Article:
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Different Types of Fillings for Dental Patients

Last updated 2 years ago

Your cosmetic dentist can set you up with fillings that mimic the look of your natural teeth. If you have to get fillings to fix a cavity or other issues from tooth decay, consider the following options:

Composite Fillings
These fillings are made with a mixture of resins and fine particles to create a finished product that looks just like your natural tooth. Although they are not the most durable filling option, they do provide a superior aesthetic appeal that lets you smile with confidence. Your cosmetic dentist might choose to bond or cement the filling to ensure that it stays in place and help you regain normal oral function.

Ionomers
Ionomers are another tooth-colored option that dentists can use to fill in holes in the teeth. These fillings are made from materials like ground glass and acrylic resins. They are most often used to fill spots that rest near the gum line or the root because they are not durable enough to withstand a lot of biting pressure on a regular basis. These fillings also release a tiny amount of fluoride to help make the surrounding teeth and enamel stronger.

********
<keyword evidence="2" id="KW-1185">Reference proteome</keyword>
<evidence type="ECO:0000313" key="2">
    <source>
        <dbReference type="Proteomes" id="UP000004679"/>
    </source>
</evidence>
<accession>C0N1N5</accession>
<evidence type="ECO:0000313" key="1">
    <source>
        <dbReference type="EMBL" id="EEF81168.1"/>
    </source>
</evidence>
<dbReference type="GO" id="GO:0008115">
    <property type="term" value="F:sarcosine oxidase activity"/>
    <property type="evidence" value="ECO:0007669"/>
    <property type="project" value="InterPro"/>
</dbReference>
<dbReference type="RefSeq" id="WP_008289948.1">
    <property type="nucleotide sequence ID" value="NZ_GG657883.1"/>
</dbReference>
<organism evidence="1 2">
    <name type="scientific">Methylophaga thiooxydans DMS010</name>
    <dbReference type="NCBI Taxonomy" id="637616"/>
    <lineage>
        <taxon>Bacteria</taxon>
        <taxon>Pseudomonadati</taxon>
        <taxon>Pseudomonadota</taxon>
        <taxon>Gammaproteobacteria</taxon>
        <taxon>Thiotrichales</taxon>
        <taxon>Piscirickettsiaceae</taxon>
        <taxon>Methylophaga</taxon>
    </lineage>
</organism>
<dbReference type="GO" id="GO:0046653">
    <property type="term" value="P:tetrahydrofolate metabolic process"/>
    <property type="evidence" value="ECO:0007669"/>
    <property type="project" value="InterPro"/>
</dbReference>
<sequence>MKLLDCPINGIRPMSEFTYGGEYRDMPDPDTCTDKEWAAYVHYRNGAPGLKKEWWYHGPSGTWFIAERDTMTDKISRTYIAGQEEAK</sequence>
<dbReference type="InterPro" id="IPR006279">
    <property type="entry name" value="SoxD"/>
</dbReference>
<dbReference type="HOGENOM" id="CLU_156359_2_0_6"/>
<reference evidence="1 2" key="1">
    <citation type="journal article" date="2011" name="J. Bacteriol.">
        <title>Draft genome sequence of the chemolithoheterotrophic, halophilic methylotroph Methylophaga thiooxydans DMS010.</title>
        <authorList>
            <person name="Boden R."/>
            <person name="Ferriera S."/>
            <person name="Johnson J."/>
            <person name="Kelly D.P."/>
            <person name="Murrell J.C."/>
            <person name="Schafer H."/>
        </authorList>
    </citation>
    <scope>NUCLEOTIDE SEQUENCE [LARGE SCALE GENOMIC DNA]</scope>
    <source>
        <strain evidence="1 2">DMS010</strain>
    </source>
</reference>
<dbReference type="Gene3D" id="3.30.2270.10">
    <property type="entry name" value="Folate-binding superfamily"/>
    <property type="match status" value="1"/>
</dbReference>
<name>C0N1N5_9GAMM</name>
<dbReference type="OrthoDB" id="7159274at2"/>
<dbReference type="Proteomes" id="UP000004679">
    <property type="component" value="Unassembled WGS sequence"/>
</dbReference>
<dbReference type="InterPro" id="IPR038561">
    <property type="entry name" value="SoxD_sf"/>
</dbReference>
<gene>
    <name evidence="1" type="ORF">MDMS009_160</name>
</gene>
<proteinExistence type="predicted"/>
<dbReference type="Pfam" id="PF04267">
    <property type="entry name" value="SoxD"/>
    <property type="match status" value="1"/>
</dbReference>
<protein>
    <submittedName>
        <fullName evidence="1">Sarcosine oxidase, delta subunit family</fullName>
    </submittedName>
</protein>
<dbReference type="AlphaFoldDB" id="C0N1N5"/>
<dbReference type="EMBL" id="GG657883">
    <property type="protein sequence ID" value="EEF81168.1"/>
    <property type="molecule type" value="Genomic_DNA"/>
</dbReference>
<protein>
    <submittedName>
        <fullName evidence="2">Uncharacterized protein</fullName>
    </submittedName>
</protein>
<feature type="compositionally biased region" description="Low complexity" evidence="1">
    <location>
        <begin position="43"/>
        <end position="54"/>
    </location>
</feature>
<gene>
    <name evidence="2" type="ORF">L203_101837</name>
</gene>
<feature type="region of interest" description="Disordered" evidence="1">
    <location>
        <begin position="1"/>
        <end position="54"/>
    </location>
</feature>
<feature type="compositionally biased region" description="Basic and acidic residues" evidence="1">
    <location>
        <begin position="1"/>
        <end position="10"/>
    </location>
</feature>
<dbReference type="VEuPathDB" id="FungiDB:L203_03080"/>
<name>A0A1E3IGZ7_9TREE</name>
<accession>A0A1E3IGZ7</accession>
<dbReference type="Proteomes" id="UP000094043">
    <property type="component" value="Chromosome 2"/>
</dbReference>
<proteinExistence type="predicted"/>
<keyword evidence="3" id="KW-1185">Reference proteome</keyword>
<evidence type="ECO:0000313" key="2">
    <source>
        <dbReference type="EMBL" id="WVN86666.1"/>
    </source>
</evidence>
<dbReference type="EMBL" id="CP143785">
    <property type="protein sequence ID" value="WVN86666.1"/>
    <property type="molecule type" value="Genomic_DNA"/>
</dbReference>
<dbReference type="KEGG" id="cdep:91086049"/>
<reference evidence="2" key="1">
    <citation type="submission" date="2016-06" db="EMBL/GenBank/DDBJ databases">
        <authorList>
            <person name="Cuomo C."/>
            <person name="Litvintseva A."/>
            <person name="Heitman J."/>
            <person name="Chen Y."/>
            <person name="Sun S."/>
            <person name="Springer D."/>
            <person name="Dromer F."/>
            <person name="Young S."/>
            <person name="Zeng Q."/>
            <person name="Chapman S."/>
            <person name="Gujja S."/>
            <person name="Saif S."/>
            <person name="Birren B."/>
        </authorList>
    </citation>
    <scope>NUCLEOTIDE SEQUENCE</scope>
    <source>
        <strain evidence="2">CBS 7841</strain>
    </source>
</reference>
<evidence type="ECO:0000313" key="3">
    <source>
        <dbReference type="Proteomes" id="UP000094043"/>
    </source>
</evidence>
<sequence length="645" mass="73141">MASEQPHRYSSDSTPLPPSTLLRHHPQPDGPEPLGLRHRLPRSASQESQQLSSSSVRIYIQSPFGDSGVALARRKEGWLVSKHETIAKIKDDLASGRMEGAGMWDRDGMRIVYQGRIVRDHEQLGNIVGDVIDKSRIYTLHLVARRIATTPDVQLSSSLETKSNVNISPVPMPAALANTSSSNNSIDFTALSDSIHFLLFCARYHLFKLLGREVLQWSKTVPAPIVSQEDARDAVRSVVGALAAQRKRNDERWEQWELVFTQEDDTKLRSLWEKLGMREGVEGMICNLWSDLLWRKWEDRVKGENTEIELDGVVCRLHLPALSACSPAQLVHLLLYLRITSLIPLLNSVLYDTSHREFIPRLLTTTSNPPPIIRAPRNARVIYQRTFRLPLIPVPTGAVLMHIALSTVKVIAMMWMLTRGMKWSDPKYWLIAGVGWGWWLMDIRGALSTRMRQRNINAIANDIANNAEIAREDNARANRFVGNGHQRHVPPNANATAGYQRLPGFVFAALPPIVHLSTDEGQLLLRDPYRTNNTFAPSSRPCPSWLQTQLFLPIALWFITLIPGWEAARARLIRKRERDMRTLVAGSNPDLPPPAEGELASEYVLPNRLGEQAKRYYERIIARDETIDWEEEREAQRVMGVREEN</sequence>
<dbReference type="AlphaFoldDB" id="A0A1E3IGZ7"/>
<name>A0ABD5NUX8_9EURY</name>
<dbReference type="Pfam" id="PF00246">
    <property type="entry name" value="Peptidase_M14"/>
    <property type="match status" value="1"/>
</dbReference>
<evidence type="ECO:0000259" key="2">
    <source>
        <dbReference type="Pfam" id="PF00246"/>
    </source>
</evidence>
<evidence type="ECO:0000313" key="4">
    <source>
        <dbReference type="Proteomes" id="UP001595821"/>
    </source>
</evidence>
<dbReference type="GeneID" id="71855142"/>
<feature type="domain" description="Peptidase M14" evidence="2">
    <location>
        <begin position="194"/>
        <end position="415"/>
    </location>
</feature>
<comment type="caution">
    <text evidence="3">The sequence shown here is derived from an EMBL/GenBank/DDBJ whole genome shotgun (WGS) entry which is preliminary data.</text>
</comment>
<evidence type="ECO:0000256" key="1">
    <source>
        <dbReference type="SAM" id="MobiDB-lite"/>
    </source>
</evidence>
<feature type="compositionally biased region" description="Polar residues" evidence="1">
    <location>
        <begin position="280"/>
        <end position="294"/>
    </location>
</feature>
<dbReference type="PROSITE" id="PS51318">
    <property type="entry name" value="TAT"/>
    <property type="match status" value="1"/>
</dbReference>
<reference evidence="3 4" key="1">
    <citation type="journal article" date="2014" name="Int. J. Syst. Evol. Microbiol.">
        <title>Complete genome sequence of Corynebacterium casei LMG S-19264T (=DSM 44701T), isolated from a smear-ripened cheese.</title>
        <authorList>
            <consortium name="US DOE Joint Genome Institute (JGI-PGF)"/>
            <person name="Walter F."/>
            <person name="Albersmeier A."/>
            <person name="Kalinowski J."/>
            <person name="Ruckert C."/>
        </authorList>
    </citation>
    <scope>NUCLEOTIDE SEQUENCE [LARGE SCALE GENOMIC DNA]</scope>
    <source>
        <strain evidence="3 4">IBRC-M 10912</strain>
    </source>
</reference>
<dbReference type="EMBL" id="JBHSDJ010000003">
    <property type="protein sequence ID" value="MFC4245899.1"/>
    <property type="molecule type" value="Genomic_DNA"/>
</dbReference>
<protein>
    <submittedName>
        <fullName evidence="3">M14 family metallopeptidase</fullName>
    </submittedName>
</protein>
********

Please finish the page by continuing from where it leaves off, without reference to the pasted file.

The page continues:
Porcelain
Fillings can also be made of porcelain, glass powder, and ceramic. Dentists most often use these kinds of fillings for crowns, veneers, onlays, and inlays. These fillings are more durable than the composite or ionmer versions, but they are still susceptible to damage with prolonged exposure to heavy biting. Talk to your dentist about porcelain fillings to see if they can conquer your oral issues.

Dr. Kenn Kokosian, D.D.S., P.C. is here to help you find the right kind of filling for your needs. As one of the leading cosmetic dentists in Manhattan, Dr. Kakosian is here to provide the right treatment options for each patient. He is fluent in English, Russian, and Armenian to cater to a wide variety of cultures. To learn more about his cosmetic services or to schedule your initial consultation, call (212) 661-9777.

 

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All content and information are of an unofficial nature and are not intended to be interpreted as dental advice.
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